Auto sales fuel U.S. retail spending increase

Despite declining sales in recent years, auto makers are bouncing back as consumer demand improves. Retail sales ticked up 0.2 percent in August, with demand for automobiles leading the growth, Reuters reported. Without autos, sales would have only increased 0.1 percent.

Inventories also experienced a slight increase at 0.8 percent in August, which could have more merchants feel confident about their retail sourcing expansion. Big ticket items, such as automobiles, furniture and electronics and appliances seem to make up more of sales than other categories. In comparison, retail buying for smaller purchases like apparel and sporting goods both saw decreases last month. While consumer sales were less than expected, some economists projected increases in spending down the road as economic conditions improve.

"Beyond the third quarter, spending momentum should accelerate further as improving labor market fundamentals and further gains in the housing market recovery provide a more favorable backdrop for spending activity," said Millan Mulraine, senior economist at TD Securities in New York to Reuters.

Auto sales at dealerships grew 0.9 percent last month after seeing a 0.5 percent decline in July.

Automakers report surge in sales in U.S., European markets

While consumer demand for the automobile market expanded, major auto manufacturers announced improved performance,  Investors' Reports said.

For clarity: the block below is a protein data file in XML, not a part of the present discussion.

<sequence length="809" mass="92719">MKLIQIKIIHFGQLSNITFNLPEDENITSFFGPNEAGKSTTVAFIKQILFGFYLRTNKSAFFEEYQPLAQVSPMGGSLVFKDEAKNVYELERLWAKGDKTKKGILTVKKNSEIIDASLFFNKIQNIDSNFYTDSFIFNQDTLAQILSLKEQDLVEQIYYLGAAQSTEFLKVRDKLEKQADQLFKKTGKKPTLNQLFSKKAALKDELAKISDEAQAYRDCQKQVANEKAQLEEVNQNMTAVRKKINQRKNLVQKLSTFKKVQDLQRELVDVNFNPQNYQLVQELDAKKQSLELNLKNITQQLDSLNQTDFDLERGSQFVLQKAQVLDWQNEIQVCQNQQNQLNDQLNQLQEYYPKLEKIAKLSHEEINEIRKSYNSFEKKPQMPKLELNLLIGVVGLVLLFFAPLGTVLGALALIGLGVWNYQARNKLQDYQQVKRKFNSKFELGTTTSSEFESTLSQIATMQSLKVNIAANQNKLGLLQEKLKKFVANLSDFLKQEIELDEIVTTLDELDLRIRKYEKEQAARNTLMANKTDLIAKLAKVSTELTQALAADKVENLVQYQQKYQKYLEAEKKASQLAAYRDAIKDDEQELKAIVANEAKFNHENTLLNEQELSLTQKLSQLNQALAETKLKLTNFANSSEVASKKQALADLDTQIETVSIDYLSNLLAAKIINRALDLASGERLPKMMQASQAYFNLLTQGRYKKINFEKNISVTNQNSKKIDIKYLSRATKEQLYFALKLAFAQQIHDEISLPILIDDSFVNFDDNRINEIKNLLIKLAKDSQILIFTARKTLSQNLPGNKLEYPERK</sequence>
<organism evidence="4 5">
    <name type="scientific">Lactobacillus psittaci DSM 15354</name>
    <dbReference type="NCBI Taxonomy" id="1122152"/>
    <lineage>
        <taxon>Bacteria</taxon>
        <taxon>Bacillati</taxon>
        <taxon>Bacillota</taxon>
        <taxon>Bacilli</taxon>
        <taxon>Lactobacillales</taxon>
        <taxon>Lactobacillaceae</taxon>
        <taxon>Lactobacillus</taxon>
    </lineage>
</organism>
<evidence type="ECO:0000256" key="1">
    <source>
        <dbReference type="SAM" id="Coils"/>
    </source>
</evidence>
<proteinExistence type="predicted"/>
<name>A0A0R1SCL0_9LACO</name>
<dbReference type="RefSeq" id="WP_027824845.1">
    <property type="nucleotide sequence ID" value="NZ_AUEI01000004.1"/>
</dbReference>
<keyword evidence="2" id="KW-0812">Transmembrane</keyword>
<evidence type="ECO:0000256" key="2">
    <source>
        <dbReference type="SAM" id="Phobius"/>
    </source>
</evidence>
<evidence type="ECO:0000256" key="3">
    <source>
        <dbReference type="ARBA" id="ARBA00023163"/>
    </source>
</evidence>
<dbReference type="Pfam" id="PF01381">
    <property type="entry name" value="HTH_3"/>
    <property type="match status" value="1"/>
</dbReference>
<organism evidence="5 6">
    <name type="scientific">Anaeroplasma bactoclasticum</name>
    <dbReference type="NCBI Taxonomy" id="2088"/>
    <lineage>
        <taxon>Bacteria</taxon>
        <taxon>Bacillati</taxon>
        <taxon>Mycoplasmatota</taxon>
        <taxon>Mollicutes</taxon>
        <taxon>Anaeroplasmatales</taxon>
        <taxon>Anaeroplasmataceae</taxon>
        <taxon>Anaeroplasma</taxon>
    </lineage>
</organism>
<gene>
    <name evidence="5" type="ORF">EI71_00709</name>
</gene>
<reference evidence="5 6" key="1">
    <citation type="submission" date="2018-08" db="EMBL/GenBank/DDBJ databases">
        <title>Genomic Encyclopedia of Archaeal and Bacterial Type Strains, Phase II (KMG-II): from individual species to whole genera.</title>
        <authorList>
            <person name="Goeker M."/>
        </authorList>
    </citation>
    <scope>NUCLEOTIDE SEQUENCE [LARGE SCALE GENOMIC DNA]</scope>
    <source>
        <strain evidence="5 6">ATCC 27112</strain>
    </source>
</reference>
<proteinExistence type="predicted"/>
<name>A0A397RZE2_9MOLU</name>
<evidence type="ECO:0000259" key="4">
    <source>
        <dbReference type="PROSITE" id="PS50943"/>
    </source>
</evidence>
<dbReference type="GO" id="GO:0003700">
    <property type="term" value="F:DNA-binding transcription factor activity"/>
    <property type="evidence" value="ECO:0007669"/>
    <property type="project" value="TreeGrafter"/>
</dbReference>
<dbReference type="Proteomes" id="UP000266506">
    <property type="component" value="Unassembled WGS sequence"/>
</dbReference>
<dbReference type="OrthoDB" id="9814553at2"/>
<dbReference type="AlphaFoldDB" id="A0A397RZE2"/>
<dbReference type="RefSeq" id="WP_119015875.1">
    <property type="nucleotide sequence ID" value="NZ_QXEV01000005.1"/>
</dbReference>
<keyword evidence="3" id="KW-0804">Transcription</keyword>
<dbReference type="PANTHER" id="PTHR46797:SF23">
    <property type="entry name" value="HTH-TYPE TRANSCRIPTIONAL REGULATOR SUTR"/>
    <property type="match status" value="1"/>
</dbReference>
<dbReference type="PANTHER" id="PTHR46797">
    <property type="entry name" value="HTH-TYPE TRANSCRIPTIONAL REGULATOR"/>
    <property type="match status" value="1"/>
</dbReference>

Tesla Motors, known for its electric vehicles like the Model S, is entering the European auto market in a big way as more countries like Germany push toward renewable energy usage.

"This year has already been one of tremendous growth and expansion throughout Europe for Tesla and Model S," Elon Musk, Tesla co-founder and CEO, told the source. "Before the end of this year, our European operations will expand even further."

Ford said its sales surpassed the performance of the overall industry in August in European markets. Ford officials also reported an increase in sales of 2.3 percent year-over-year while total industry auto sales decreased 5.7 percent year-over-year.

"This was Ford's best August and August year-to-date figures since Ford started tracking retail share in 2010, and August also marked the seventh consecutive month of retail share increase for Ford," said Roelant de Waard, vice president of marketing sales for Ford in Europe.

In the U.S., General Motors saw double digit increases in its retail sales for August. GM said 275,847 vehicles were delivered in the U.S., rising 14.7 percent year-over-year. Retail sales grew even more at 22.1 percent YOY despite sales of fleet vehicles decreasing 8 percent YOY. Kurt McNeil, vice president of U.S. sales operations at GM, said the company felt confident about its business outlook as it continues to launch new products.

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